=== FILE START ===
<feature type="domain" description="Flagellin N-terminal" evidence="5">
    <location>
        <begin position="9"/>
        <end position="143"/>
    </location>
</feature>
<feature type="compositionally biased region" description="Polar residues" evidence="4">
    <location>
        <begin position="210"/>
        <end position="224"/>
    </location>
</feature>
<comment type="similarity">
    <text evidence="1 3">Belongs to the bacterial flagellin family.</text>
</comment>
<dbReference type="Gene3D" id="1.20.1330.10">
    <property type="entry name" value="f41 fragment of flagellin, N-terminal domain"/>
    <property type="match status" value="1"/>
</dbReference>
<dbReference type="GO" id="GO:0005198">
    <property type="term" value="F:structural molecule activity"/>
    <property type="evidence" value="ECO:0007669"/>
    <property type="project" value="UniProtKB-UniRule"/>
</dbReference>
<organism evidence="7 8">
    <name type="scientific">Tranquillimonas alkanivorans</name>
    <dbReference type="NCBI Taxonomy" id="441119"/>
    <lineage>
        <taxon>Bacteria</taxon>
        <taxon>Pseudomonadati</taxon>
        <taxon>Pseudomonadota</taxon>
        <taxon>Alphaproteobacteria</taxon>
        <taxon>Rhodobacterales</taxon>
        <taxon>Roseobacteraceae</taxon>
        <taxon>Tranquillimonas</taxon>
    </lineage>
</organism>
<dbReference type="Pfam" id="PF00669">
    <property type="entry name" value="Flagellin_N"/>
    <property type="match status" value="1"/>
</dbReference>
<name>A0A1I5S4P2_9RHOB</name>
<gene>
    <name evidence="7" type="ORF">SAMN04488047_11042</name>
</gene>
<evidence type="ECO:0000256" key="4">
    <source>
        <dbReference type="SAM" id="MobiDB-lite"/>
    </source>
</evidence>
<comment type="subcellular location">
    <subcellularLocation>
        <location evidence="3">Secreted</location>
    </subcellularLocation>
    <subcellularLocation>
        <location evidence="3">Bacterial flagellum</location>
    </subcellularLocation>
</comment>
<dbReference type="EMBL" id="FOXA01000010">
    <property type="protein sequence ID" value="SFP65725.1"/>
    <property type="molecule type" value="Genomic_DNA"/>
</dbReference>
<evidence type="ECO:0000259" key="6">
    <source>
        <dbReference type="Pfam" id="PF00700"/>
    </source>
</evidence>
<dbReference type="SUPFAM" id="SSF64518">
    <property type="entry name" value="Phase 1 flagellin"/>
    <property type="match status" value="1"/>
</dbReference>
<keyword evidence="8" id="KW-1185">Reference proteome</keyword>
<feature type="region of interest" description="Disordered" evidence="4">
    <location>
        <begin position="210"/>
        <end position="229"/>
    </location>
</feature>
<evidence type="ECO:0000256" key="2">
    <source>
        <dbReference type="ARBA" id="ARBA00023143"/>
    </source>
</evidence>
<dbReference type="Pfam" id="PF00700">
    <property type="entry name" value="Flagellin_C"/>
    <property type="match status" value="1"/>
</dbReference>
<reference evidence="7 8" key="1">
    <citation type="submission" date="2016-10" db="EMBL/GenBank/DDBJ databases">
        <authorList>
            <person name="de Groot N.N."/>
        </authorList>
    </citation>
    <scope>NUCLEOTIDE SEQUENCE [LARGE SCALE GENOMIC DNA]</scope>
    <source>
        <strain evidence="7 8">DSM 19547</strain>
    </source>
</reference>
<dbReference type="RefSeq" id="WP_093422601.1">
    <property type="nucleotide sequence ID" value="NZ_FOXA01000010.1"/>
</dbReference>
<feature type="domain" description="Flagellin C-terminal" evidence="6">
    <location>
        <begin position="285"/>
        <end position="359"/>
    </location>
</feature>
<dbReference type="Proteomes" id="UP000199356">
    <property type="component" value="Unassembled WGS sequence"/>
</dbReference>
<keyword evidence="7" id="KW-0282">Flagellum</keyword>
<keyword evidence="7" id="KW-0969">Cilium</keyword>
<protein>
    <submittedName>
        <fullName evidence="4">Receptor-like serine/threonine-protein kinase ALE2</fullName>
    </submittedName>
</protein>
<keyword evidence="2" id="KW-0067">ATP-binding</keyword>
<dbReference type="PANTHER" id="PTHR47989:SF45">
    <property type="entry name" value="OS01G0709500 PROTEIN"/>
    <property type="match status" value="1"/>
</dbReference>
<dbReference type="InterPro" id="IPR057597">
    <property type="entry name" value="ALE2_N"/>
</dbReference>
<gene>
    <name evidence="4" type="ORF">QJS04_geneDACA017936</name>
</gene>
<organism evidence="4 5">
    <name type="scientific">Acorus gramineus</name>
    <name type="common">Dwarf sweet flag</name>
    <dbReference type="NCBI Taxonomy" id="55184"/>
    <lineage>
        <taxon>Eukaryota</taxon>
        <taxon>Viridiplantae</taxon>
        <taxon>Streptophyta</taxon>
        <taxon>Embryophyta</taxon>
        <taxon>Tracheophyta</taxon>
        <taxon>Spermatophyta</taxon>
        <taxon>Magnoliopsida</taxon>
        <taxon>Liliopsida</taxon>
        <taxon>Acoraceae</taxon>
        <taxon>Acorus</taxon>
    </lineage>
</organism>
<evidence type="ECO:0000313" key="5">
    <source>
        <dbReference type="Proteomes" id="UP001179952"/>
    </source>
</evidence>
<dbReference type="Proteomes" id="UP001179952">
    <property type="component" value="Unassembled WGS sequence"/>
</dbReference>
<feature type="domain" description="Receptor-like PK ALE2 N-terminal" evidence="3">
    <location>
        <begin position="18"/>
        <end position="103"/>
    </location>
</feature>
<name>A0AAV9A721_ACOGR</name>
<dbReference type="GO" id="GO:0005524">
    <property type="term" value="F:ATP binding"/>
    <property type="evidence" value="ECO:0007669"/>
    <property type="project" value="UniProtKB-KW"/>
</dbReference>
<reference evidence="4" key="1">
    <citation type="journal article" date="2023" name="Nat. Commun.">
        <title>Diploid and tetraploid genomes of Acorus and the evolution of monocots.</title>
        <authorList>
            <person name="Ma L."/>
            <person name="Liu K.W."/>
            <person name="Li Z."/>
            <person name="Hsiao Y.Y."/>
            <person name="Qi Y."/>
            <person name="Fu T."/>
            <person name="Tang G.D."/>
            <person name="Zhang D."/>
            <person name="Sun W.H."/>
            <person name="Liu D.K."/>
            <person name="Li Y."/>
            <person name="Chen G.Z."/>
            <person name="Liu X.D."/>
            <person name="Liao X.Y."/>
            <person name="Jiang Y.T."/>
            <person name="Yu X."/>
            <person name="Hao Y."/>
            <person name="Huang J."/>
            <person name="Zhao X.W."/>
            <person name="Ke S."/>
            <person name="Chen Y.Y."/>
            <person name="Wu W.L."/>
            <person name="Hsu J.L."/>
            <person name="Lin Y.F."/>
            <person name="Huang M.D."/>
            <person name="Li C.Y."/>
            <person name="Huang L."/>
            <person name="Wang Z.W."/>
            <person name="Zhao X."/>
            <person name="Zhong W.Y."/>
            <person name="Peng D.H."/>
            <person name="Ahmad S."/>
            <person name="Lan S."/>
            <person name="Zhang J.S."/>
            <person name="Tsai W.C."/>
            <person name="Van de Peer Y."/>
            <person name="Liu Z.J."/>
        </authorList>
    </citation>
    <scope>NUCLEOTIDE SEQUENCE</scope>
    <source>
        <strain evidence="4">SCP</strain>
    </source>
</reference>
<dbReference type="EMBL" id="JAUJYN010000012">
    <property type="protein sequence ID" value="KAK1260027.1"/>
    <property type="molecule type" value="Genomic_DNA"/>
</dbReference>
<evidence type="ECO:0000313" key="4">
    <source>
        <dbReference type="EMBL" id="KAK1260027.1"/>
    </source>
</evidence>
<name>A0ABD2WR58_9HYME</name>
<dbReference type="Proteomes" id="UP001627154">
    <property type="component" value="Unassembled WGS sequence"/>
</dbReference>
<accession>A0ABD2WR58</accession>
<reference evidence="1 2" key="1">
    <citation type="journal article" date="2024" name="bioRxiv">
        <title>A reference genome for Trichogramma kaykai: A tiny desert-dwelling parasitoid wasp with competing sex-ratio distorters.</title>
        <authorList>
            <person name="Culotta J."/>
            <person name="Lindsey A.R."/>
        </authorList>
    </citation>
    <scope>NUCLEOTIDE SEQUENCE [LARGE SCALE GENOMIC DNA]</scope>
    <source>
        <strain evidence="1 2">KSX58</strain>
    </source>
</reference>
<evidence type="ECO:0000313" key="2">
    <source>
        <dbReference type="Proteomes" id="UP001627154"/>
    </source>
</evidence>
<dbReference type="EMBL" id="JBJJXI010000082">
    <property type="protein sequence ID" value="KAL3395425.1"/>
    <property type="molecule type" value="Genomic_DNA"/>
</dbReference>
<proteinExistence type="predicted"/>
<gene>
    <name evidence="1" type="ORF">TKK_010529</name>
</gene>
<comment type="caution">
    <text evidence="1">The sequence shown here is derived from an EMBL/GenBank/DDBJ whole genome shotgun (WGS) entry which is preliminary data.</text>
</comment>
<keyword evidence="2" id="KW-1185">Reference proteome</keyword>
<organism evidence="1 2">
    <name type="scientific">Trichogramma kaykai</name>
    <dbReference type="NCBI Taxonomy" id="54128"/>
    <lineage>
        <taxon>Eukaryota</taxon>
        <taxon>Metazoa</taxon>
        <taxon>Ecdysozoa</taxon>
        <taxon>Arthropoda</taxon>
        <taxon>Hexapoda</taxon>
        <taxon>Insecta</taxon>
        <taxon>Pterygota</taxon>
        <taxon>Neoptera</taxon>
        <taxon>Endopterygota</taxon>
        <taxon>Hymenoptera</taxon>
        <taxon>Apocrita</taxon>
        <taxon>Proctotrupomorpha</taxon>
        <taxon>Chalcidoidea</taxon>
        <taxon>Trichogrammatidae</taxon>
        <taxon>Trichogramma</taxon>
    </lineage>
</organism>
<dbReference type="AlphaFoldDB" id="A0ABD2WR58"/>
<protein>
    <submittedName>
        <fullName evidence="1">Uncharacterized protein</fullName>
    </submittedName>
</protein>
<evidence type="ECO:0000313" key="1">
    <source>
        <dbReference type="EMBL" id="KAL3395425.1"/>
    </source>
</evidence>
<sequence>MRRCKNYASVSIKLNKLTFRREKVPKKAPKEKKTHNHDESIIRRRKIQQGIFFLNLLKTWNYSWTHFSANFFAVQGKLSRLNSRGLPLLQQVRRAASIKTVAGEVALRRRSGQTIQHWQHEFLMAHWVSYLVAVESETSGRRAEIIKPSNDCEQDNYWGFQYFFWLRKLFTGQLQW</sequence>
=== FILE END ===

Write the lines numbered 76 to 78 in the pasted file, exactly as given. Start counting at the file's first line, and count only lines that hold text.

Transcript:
        <end position="229"/>
    </location>
</feature>